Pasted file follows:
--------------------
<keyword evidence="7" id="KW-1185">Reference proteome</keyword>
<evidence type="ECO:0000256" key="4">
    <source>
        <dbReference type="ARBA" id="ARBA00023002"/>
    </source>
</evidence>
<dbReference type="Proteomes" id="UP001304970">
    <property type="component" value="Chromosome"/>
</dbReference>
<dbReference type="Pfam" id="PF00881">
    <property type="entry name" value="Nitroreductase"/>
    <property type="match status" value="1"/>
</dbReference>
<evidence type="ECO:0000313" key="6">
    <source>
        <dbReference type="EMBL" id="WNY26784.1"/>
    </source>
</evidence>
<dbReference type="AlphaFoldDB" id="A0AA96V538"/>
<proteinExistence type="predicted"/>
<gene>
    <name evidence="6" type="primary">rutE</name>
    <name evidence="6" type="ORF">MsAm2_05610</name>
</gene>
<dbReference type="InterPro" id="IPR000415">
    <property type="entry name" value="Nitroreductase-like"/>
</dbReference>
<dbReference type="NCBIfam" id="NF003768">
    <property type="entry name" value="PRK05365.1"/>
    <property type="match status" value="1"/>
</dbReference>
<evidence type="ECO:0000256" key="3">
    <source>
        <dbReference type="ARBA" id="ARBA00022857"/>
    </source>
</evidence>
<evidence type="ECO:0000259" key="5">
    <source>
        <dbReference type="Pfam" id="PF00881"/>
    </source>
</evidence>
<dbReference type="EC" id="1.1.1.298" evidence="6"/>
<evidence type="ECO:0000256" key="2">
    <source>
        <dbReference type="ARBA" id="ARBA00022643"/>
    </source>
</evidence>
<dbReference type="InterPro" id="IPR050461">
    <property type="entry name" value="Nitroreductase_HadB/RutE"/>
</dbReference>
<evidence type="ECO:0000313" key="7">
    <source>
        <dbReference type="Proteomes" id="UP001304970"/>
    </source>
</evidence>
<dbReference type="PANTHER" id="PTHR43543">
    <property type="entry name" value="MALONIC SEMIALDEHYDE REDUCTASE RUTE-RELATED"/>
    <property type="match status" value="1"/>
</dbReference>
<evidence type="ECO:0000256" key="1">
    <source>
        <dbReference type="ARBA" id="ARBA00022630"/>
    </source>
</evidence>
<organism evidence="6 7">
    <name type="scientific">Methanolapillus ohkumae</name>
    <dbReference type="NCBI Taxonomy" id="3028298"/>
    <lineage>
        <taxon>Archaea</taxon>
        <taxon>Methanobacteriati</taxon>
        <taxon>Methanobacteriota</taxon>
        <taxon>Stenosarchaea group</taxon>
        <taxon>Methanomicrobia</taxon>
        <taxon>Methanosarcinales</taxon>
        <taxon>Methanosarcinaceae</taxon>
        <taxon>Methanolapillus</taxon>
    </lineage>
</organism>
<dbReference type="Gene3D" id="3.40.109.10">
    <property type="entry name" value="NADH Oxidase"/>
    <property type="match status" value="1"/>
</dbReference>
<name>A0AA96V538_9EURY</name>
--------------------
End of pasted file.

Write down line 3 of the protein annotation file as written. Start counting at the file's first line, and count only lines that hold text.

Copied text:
    <source>